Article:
In music, and especially in underground music, the word “legend” is thrown around to the point where it loses all meaning.
What is a legend? It’s someone who broke the mold – someone whose sounds, techniques – even his style – changed things forever. It’s a pioneer that everyone who followed after emulated, whether consciously or not.
John Morales is a Dance music legend
In the ‘80s. On the radio, in the record racks and most importantly on the dancefloor, John’s work helped define an era and influence future generations of DJs, producers and artists.
Born in the Bronx and working in a record store, his burgeoning record collection had helped land him one of his first DJ gig at the influential Stardust Ballroom in the Bronx. As his reputation grew Morales went downtown to Manhattan to play at the likes of Pippins, Bentleys, 1018, Limelight and the infamous Studio 54.
Like many DJs of the ‘70s John ventured into the studio more through need than necessity: “I started to make medleys and remixes because the records in those days were too short, most in the 3 minute range, and being a DJ I needed to get more out of the records I was spinning. I first started to do my edits using the pause button on a Teac Cassette Deck, After many hours of self education I graduated and I purchased a Sony ¼” reel-to-reel and learned to edit. It was hard work and long hours editing and putting all the little pieces of tape together and making something creative happen.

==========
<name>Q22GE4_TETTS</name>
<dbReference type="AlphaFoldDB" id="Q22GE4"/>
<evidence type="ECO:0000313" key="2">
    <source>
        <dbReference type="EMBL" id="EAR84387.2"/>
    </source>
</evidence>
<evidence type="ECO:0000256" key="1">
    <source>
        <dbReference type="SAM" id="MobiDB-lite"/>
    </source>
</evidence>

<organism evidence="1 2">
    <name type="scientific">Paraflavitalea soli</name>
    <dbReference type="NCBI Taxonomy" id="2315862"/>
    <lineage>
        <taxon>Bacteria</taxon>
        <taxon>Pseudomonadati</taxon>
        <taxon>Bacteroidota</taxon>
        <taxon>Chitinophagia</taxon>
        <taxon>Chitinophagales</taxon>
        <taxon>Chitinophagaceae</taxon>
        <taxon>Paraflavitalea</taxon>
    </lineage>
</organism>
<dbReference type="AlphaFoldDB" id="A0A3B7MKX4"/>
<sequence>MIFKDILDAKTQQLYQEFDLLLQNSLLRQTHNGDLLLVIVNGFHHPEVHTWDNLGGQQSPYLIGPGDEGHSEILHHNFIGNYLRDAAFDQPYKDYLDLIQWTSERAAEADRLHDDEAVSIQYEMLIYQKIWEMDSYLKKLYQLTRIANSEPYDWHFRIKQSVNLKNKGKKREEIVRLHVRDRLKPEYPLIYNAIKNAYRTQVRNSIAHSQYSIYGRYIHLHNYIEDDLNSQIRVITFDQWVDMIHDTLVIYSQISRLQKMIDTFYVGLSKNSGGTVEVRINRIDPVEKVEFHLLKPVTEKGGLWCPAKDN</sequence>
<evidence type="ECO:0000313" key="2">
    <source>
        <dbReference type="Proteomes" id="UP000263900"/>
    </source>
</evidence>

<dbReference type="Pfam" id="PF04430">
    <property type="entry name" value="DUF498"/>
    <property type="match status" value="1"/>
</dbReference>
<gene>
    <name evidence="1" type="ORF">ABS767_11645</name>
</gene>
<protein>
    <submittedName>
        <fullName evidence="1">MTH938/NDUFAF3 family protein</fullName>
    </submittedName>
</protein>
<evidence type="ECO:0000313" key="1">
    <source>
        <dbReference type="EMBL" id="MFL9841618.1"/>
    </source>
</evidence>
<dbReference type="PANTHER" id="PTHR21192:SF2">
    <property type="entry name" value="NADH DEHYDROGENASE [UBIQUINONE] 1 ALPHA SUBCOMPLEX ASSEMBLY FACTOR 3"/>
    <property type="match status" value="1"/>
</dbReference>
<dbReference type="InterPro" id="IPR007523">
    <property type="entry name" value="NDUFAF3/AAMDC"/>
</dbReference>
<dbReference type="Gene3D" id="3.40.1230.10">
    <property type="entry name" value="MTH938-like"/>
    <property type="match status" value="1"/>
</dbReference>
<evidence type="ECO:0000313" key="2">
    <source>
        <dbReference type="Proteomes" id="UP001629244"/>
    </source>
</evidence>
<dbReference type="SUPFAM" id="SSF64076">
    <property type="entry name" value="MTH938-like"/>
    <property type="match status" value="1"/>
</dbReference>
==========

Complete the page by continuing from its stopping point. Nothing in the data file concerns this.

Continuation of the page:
His now infamous ‘Deadly Medleys’ and ‘Sunshine Acetate Medleys’ brought him to the attention of New York disco producers and in 1982 John partnered with Sergio Munzibai to create M&M productions.
They have 650 mixes to their name, with ground-breaking records for the likes of Class Action, Jocelyn Brown, Shakatak, Miami Sound Machine, The Temptations, Tina Turner, The Rolling Stones, Spandau Ballet, Aretha Franklin, Shalamar, Hall & Oates, Candi Station, Billy Ocean, The Commodores and even Peter Schilling and Rod Stewart. In fact, just about every major artist of the day was in some way retouched by the hands by M&M.
John Morales became ill in 1993 and took a self imposed exile until fairly recently, but as well as recently mixing the whole of the last hit album for Tuxedo, we are so lucky to have him performing live again.
Very excited to welcome John Morales, the remix OG, to Pistil!
C'est Qui (Naone & Closet)
Wood X (CCP)
Entry is 10,000 won
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